(PNA photo by Oliver Marquez)

MANILA – A total of 437,922 hectares of agricultural land have already been subdivided by the Department of Agrarian Reform (DAR) into individual lots as of Dec. 31, 2022 under the Support to Parcelization of Lands for Individual Titling (SPLIT) project.

DAR said in a news release Friday that 146,860 previously distributed Collective Certificates of Land Ownership Award (CCLOA) are now divided into individual titles and are set to be distributed to qualified farmer-beneficiaries.

The SPLIT project pursues the full implementation of the Comprehensive Agrarian Reform Program by enabling farmer-beneficiaries to have a clear and defined ownership of the parcels of land they are tilling; encouraging farmers to increase their production and make long-term improvements of their land; stabilizing the ownership, tenureship and control of the lands awarded to agrarian reform beneficiaries (ARBs); and generate short-term income opportunities for the project workers who will be hired in the implementation of the project.

The PHP24.62-billion project is funded by the World Bank while the national government covers 1.36 million hectares of land nationwide to benefit some 1.14 million ARBs.

In a statement, Secretary Conrado Estrella III noted that field implementers had gone through the tedious process of subdividing these areas.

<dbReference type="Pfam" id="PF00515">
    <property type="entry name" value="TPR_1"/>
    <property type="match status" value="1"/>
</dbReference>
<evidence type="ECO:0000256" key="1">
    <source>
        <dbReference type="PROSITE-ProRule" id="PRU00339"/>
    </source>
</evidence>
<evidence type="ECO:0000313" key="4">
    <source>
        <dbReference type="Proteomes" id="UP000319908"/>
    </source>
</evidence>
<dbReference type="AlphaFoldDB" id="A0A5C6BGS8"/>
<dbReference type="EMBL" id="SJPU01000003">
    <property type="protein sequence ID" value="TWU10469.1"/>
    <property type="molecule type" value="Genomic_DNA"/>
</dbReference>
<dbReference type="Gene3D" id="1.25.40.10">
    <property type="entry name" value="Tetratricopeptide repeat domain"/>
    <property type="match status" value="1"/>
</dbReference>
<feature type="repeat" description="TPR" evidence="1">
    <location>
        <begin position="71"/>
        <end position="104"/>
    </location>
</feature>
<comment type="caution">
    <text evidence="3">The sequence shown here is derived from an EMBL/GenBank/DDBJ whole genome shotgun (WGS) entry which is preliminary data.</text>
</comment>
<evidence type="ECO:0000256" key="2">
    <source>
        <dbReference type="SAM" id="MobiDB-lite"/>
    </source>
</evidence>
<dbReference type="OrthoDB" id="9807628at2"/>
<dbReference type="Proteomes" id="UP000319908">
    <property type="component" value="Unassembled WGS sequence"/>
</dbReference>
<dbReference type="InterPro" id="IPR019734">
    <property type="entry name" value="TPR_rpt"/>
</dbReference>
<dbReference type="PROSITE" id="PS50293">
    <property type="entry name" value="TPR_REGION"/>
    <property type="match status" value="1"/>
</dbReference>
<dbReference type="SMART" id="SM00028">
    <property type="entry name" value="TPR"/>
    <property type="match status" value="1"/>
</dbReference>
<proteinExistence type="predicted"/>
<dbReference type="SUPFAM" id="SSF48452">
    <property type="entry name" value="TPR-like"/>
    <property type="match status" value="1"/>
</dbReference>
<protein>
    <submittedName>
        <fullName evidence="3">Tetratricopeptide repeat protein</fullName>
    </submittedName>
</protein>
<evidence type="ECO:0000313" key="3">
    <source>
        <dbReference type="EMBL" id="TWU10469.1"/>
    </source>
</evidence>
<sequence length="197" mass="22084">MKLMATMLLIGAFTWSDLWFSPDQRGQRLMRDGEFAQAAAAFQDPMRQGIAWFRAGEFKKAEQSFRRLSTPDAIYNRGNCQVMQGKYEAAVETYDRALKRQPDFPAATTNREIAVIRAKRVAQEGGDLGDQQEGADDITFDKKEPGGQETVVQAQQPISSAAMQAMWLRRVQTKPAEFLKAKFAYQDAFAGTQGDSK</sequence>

These include the CCLOA inventory and data gathering, ARB and landholding field validation, and segregation and subdivision surveys, which will lead to the generation and registration of individual CLOA and the distribution and installation of qualified ARBs.

“Majority of the CCLOAs distributed during the 1990s have already encountered a lot of changes, in so far as the actual tillers and owners of the farmlands, and the current size of the landholdings,” Estrella said.

DAR Assistant Secretary for Field Operations and SPLIT project national director Joey Sumatra said that about 30 percent of the ARBs listed in CCLOA are no longer in the area where the landholdings are located, either due to abandonment, death, or their rights have already been sold.

“We have to undertake field validation process through the disqualification and reallocation proceedings to determine the qualified beneficiaries,” Sumatra said.

Sumatra also cited the need to settle several issues, such as overlapping issues between Comprehensive Agrarian Reform Program-covered farmlands and ancestral lands of indigenous communities, land survey to determine portions of landholdings already allocated for non-agricultural uses and the process of generating electronic titles, among others.

He added the need to segregate portions of landholdings allocated for non-agricultural uses, like road networks and basic social facilities before determining the metes and bounds of each subdivided farm lot.

Consultations and dialogues were conducted among concerned local governments, National Commission for Indigenous Peoples, Land Registration Authority, ARBs and tribal communities. (Marita Moaje/PNA)